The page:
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Ukrainian students reflect upon their time at Ivey

  • Communications
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  • Mar 14, 2023
Ukrainian students reflect upon their time at Ivey

L-r: Anastasiia Nesterenko, Kira Savchenko, Sofiia Shulga, Ulyana Kulchytska, Alina Byshynska, Oksana Kosendiak, Daniel Soluian, and Maksym Savchyn. The photo was taken at the Forks of the Thames in London during an outing to acquaint the students with the city.

War often forces people to make quick, difficult choices. For some university students from Ukraine, those difficult choices came with an opportunity – the chance to join Ivey’s MBA program on exchange so they can continue their studies in Canada.

For Sofiia Shulga, a marketing student from Kyiv, making the spontaneous decision to accept Ivey’s offer to enter the MBA program on exchange proved to be worthwhile.

“The offer was made in one day and I needed to decide whether to come [to Ivey] or not in 10 minutes. It was a really spontaneous decision, but turned out to be the best opportunity I received to improve my skills,” she said.

The exchange opportunity came through Ivey’s Academic Shelter Program, which was created  last spring shortly after news of the military invasion of Ukraine broke. Ivey faculty and staff worked with representatives from several Ukrainian universities to identify students in need in masters-level programs in business, finance, marketing, technology, or economics who were a good fit for the MBA program. Over a period of time, 10 Ukrainian students were offered the chance to come to Ivey on exchange. In addition to having the MBA tuition fee waived and their flights covered, the students received free learning materials, a stipend/scholarship to offset living costs, and free housing thanks to the generous support of multiple Ivey alumni.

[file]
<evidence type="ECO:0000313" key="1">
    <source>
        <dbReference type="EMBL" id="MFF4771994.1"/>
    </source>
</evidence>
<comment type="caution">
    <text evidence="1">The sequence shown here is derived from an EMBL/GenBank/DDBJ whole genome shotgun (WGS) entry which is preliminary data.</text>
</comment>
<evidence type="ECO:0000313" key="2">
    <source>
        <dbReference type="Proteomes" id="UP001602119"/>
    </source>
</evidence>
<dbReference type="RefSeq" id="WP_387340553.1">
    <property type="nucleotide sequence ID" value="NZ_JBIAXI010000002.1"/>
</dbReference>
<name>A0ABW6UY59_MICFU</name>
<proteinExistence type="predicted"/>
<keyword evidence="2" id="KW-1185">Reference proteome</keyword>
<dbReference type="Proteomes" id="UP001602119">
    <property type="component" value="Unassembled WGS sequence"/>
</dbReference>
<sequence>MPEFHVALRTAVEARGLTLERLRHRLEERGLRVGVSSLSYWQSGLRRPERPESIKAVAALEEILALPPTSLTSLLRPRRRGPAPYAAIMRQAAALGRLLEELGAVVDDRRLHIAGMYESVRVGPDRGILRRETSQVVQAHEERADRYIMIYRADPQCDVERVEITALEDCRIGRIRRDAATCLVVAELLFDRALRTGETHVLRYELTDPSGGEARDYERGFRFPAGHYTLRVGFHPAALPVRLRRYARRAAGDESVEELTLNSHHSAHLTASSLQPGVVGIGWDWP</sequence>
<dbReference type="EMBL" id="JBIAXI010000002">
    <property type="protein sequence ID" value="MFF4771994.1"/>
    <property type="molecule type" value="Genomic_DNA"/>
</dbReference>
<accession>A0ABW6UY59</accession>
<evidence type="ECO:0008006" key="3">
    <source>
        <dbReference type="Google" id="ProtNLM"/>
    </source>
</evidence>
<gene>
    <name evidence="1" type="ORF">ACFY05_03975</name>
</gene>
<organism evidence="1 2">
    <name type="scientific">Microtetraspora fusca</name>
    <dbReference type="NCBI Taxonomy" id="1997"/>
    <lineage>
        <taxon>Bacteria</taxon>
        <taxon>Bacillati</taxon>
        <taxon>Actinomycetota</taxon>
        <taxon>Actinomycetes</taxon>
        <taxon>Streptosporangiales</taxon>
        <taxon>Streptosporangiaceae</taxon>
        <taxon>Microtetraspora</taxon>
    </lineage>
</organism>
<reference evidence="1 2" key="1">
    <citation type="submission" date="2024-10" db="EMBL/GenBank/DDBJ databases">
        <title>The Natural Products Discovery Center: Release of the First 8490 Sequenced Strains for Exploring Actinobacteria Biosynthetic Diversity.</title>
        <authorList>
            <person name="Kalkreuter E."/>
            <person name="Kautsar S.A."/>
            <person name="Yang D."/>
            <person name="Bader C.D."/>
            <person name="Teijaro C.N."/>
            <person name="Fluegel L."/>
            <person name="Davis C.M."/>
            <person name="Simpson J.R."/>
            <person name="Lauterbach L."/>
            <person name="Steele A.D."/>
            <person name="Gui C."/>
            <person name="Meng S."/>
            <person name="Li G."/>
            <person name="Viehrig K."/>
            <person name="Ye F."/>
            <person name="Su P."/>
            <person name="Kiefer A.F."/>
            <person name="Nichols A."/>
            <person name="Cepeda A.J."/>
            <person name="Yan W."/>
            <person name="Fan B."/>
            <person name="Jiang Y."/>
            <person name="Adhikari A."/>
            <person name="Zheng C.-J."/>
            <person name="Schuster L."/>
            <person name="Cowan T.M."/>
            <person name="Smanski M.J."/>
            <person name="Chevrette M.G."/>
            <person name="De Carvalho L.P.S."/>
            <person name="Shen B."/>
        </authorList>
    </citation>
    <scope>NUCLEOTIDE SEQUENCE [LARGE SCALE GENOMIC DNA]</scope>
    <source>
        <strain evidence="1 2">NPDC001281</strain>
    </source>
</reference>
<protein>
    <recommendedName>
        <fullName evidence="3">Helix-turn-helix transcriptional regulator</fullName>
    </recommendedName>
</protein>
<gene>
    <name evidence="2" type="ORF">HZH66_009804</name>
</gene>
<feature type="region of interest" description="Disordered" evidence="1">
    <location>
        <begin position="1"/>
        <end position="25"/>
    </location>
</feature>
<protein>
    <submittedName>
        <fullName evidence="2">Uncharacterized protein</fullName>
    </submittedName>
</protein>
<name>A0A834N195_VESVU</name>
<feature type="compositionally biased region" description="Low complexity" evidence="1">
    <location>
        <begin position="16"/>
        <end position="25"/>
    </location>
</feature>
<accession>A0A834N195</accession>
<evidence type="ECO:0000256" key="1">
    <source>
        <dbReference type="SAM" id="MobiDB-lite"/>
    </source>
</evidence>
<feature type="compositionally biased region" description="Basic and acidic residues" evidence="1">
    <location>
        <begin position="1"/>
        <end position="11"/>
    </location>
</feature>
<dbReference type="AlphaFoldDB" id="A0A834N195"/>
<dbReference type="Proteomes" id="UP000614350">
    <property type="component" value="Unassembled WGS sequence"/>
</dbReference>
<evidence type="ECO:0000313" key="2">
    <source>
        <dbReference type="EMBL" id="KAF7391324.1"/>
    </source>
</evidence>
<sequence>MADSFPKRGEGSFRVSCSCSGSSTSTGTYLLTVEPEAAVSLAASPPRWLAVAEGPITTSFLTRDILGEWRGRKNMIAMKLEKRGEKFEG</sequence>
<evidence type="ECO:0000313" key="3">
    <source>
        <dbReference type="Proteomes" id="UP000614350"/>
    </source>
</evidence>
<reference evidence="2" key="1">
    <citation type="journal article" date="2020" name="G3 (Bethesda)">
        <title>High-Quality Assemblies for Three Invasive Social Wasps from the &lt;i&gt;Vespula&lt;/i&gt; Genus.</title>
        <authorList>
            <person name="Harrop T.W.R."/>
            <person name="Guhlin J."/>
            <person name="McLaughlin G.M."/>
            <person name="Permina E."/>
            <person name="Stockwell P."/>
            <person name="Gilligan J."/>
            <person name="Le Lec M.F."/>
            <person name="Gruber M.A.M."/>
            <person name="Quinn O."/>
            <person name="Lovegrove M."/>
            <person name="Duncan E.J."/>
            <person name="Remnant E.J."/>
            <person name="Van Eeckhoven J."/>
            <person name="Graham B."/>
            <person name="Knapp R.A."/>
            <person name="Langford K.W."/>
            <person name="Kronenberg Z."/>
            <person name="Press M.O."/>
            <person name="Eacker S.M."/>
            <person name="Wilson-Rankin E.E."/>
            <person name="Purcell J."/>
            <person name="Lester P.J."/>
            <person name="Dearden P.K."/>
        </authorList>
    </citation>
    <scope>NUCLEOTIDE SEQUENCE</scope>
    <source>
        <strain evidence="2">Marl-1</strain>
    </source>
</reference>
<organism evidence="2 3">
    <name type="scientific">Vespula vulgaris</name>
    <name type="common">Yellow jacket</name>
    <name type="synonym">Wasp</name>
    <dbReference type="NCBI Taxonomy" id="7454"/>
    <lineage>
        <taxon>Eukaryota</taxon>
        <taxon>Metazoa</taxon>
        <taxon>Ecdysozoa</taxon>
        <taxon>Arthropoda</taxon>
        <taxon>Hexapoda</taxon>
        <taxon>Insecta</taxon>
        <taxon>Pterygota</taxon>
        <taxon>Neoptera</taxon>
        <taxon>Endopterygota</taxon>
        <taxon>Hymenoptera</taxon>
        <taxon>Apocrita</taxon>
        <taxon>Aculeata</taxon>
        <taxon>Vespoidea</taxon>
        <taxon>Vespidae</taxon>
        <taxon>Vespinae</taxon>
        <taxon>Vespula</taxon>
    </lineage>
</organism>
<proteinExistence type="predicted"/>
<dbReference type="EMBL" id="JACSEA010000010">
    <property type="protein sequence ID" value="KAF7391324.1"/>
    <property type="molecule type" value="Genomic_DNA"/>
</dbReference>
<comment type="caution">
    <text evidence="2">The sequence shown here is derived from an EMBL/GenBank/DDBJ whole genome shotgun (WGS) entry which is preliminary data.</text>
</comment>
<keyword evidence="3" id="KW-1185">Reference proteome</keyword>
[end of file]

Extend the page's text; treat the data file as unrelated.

As their time at Ivey comes to a close one year later, six of the Ukrainian students discussed their experiences at a recent roundtable session. Here are some reflections.

There is a feeling of community in London

Coming to a new country with so many unknowns can be nerve-racking, and Oksana Kosendiak, a 28-year-old student from Lviv, described the move as “really confusing and a shock.”

But it didn’t take long for her to feel more at ease as the Ivey and London community quickly embraced the Ukrainian newcomers.

“People were so welcoming. They were trying not to hurt us in any way, and were so cautious with their words,” said Kosendiak. “And there were small things, like [knowing] what we might need. People predicted what we might need and gave us everything. We didn’t even feel like exchange students. People here just made us feel like we were welcomed and appreciated.”

Kira Savchenko also noted how kind and supportive people were in helping her to adapt to Canada.

“What I like the most about Canada is that you can be yourself … Here, the community supports you and gives you all the possible opportunities and chances to make your transition smoother,” she said. “Everyone is ready to help you.”

Despite the culture shock and adjustment, all of the visiting Ukrainian students said they felt supported from the beginning and were impressed by the kindness of their MBA cohort colleagues. Whether they were offered rides to get groceries or just someone to talk to, the students said they always felt included and were invited to the program’s social events.